A couple of weeks ago, I had a phone call with a friend I had met here on LinkedIn. He was going to be interviewed the next day for an account manager role at a thriving technology company. He asked for my advice on how to approach the interview.
Here’s the situation: John describes himself as a creative type. He’s very good at thinking on his feet, and he’s confident in his ability to build genuine relationships that grow a business. However, the sales VP who would be interviewing him is extremely process-oriented. His focus is on pipeline analytics; business intelligence; strengths-weaknesses-opportunities-threats (SWOT) analysis, and so on. John was nervous that this particular VP would perceive John’s creative side as a weakness rather than a strength.
I asked John about his beliefs regarding sales processes, creativity, and relationship building. I learned that, although John believes there is a place for process and analytics in account management, he doesn’t believe that those things make an account manager successful.
I couldn’t agree more.
By and large, creativity and relationship-building skills are ones that you either have deep within your core or don’t have at all. Sure, over time, someone can acquire some of the skills required to be partly effective at these things. However, it takes far longer to acquire these skills than to learn how to integrate process and analytics into the sales function.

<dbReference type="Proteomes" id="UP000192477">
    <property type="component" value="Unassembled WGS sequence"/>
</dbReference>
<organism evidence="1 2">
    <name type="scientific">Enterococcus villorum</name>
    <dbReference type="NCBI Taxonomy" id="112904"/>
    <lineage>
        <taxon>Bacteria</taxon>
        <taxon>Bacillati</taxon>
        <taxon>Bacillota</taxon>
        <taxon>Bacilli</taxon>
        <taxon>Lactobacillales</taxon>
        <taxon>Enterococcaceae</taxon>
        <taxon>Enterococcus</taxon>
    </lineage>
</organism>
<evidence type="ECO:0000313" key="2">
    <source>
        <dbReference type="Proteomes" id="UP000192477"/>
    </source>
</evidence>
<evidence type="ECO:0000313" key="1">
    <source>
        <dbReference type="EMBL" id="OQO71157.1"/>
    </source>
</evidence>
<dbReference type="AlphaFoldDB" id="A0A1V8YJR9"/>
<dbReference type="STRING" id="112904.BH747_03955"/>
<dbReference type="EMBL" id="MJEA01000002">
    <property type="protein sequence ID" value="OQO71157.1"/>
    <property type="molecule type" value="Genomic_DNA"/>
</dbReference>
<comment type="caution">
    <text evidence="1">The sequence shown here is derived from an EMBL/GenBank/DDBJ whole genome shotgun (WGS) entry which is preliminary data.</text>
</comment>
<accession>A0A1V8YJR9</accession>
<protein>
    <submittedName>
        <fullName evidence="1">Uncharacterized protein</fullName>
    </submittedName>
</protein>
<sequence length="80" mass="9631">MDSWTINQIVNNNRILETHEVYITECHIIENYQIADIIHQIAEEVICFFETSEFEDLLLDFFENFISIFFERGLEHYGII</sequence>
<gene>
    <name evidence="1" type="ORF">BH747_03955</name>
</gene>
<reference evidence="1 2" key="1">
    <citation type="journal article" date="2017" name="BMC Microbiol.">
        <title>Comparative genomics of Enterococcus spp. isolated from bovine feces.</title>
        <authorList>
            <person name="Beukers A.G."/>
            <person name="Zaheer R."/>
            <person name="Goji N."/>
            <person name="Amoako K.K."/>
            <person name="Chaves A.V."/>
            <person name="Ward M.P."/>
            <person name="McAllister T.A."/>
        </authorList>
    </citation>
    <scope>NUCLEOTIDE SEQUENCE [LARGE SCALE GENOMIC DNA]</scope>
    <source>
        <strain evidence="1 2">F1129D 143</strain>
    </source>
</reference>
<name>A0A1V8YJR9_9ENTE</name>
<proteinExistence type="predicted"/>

By and large, creativity and relationship-building skills are ones that you either have deep within your core or don’t have at all. Do you agree?
My advice to John was to go into the interview and use his natural gifts of genuine relationship building and creativity as his competitive advantages. I suggested that he agree with the VP that processes and pipeline management are important but not fake an opinion that they make a good account manager. I also told him that it was very likely that, given that this VP is successful at what he does (he has been in the role during the company’s five years of continuous growth), he would likely agree with such an opinion 100%.
John spent the evening visualizing, on the “screen” of his mind, his interaction with the VP. The next morning, he played out the interview exactly as he had envisioned. Two days later, he received an offer.
My belief is that relationship building and creativity are at the core of most successful sales professionals. The rest can be picked up along the way.
What do you think? I welcome your thoughts in the comments below.
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